Is what you’re eating for lunch “all-natural?” How about that snack claiming to be made from only natural ingredients? Some of the foods we’re eating may claim to be “natural,” but what does that actually mean? No one really knows for sure, including the Food and Drug Administration. That’s why the agency wants to ask us what we think.

Beginning today, the FDA will be accepting comments from the public on how they would like the term “natural” on food labels to be defined. Developing a comprehensive legal definition for the word may be a challenge, but it’s needed. A changing food landscape has contributed to several class-action lawsuits being brought against companies that have labeled their products as “natural,” and increasing pressure for the term to be more specifically defined.

Ivan Wasserman, a lawyer with the firm Manatt, Phelps & Philips tracks the issue, and told NPR that the current term is inadequate for today’s day and age. The FDA currently considers the word to mean that nothing artificial or synthetic has been added to a food, including color additives.

“This policy does not address a lot of these newer issues [such as GMO ingredients, or newer ways of processing foods],” he said.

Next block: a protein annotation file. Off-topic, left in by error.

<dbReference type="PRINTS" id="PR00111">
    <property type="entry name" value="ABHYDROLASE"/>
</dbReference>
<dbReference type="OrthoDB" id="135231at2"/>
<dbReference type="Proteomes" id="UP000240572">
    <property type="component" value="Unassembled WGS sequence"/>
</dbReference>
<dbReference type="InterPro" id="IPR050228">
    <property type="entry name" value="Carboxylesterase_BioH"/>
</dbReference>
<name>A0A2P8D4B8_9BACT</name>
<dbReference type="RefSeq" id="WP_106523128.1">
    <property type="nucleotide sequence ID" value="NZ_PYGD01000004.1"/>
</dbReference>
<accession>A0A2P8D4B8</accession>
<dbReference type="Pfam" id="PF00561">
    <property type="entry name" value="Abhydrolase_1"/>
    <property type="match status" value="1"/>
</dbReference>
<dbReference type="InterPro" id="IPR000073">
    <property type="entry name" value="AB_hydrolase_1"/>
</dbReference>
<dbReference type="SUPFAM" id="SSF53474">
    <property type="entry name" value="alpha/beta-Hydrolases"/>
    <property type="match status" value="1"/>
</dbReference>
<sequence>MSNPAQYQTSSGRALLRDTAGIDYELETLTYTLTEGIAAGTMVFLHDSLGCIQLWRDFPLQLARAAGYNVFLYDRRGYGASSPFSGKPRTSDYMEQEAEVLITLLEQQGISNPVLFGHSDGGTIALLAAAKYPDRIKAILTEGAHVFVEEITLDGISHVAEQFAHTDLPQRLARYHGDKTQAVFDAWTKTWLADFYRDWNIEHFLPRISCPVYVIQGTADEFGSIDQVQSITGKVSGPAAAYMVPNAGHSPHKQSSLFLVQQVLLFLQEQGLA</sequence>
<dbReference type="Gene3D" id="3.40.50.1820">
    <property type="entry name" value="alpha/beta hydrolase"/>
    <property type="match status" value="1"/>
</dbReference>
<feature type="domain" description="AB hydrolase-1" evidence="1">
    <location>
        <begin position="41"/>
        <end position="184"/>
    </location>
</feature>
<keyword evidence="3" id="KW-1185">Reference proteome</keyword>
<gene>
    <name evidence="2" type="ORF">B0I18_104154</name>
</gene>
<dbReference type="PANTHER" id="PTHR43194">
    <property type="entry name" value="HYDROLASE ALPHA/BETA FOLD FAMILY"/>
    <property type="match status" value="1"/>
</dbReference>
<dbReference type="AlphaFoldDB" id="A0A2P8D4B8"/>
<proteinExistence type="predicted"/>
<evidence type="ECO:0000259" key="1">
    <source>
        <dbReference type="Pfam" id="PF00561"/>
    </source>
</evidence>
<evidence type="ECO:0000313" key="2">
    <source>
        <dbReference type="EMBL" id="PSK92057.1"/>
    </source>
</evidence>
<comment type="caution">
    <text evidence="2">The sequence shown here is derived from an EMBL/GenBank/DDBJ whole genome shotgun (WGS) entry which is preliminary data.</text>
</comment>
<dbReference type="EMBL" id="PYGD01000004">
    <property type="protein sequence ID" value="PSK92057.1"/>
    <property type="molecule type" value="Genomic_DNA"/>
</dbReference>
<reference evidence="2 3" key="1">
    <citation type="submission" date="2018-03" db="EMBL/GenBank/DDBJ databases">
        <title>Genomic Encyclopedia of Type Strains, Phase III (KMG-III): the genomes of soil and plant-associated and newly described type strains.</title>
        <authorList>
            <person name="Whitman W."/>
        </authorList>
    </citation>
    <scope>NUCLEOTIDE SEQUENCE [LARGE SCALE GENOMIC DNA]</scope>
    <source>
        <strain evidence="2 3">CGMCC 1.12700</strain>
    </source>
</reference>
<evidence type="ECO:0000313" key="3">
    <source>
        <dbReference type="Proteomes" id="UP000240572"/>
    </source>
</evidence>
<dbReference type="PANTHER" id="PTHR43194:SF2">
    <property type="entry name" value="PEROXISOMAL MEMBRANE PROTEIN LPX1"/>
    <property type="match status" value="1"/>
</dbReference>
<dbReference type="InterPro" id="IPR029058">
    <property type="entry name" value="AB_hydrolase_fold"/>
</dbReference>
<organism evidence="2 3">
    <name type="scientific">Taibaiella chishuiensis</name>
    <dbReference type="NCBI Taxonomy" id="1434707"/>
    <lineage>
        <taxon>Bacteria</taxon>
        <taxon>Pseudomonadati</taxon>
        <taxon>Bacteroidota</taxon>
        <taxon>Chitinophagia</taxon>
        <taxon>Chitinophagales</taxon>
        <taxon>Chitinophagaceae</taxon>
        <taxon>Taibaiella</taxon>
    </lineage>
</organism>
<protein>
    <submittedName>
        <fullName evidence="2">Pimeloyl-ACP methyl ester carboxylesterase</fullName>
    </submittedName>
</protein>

Wasserman pointed out that there is a precedent for creating stricter standards for food labels with the case of the organic label. He said that the U.S. Department of Agriculture organic seal has a very strict set of standards, so consumers know exactly what it means. He concedes that the term “natural” is a little vaguer, though. This leaves the FDA with a considerable undertaking.

“By requesting comments, the FDA is obligated to review them,” Wasserman said. “So, [the agency] has certainly taken on a big project in simply announcing this. But it has not announced that it’s creating a new rule or definition.

FDA is asking for comments on whether it is appropriate to define “natural,” and if so, how the agency should define it. They also ask for opinions on ingredients like high fructose corn syrup, and technologies like pasteurization, irradiation. And genetic modification. The FDA will also consider whether the term should describe any nutritional or health benefits.